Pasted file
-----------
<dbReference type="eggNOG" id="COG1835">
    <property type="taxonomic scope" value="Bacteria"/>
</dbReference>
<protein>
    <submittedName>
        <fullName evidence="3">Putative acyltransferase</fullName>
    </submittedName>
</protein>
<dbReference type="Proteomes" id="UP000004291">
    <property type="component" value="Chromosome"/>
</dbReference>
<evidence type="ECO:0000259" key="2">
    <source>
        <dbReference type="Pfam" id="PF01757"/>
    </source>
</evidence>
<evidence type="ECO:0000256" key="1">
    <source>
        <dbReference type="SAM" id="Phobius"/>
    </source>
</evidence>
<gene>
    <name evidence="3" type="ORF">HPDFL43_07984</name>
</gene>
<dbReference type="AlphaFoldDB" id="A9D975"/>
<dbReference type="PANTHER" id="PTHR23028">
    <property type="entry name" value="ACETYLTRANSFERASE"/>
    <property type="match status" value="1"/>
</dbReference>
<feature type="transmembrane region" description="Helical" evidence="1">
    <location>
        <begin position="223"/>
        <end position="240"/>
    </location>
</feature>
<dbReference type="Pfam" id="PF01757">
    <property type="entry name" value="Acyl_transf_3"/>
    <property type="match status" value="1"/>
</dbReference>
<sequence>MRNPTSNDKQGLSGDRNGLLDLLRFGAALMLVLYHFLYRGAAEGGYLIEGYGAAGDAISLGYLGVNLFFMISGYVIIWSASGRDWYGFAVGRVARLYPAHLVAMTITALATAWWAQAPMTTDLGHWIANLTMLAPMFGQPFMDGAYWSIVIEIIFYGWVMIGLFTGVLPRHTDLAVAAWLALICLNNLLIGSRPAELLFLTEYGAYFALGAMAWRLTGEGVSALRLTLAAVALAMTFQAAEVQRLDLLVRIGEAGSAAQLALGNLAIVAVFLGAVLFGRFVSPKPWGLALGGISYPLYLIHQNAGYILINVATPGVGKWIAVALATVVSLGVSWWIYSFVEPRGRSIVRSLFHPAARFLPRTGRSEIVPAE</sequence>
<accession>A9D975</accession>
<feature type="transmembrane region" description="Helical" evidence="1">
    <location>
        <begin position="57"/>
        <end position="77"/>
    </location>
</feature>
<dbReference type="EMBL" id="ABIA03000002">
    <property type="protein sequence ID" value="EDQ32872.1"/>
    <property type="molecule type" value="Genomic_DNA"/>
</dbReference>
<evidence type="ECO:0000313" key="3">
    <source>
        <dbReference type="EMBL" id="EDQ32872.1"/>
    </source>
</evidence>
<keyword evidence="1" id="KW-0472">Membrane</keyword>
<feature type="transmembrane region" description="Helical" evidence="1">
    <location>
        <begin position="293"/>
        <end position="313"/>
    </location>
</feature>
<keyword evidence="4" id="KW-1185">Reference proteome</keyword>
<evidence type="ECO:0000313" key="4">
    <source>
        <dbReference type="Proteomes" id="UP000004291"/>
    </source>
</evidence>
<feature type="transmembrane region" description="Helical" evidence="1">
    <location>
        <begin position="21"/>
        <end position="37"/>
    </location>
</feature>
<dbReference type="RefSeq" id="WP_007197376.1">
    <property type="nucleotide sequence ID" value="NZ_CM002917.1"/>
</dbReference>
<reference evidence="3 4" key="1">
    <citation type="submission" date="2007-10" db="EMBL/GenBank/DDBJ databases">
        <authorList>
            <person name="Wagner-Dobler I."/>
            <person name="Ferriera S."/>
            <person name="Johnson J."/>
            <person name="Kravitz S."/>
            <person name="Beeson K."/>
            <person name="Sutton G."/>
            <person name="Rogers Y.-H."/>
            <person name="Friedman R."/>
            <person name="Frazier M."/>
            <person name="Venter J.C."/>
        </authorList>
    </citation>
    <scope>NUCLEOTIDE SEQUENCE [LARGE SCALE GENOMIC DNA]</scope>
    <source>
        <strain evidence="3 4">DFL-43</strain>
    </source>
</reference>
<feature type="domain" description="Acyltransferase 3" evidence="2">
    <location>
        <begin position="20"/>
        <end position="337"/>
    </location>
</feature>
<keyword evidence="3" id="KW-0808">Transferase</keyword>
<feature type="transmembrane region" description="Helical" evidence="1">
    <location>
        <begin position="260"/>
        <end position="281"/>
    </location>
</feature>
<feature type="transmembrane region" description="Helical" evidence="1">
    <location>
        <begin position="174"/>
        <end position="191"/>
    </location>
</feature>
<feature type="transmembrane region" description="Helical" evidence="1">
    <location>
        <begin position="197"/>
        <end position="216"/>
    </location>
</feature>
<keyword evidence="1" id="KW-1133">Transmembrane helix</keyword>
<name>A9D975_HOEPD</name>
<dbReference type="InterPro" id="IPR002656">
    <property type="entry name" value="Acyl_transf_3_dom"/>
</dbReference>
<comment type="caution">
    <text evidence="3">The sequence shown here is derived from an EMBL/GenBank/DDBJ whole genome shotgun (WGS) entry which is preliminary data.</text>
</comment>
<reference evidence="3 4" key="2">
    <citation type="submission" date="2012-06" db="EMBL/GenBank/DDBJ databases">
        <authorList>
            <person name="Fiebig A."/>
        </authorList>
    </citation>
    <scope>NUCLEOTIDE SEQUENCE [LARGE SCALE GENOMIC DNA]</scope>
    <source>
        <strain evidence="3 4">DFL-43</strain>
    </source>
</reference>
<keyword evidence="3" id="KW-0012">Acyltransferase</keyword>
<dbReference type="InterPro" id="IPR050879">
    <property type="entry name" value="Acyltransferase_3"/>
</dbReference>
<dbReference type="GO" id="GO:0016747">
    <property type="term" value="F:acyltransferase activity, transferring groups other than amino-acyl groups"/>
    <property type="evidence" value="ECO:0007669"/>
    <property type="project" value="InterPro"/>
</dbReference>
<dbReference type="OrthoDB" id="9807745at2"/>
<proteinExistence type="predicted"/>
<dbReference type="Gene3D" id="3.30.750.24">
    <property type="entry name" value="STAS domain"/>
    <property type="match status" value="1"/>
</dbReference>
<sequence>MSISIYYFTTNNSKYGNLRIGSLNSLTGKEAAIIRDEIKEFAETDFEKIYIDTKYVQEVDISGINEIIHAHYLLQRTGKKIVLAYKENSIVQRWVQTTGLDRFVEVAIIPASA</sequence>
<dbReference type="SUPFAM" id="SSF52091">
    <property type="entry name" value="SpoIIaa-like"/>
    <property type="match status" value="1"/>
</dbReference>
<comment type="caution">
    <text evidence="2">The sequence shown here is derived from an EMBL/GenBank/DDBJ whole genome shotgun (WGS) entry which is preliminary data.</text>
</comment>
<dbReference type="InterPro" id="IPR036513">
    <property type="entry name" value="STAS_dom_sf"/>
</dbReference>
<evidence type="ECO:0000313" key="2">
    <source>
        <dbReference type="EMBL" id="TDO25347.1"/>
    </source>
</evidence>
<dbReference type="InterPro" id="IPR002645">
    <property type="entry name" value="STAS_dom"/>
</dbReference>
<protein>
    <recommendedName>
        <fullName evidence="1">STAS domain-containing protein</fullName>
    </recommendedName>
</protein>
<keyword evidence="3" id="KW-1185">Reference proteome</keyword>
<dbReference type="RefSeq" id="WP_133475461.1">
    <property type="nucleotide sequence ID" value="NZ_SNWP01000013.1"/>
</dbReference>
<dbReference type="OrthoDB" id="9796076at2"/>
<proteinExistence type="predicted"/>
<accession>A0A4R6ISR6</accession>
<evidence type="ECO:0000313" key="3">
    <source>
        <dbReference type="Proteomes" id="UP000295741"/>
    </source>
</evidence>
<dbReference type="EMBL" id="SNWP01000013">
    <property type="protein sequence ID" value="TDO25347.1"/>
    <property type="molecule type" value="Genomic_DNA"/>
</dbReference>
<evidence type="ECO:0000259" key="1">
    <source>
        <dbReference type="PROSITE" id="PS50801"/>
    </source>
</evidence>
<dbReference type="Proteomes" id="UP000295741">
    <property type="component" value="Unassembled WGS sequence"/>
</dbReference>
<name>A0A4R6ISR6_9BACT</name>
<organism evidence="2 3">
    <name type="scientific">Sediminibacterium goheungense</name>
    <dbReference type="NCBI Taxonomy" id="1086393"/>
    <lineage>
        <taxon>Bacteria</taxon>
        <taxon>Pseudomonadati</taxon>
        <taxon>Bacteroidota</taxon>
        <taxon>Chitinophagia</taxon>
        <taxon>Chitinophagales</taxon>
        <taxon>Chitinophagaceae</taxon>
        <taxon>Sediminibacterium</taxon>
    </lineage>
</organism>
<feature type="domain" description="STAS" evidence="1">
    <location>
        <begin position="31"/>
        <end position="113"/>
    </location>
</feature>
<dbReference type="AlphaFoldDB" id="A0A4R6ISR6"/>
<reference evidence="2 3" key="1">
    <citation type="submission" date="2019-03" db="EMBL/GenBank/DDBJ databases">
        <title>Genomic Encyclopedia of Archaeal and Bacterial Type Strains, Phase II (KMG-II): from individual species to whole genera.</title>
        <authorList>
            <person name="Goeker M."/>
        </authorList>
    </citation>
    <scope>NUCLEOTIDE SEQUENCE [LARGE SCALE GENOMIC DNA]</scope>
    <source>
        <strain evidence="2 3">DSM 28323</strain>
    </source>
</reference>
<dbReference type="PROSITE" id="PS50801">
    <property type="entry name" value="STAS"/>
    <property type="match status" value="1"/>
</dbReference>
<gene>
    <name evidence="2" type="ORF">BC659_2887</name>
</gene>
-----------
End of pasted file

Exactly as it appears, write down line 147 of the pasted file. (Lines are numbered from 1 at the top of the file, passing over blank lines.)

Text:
<dbReference type="GO" id="GO:0016747">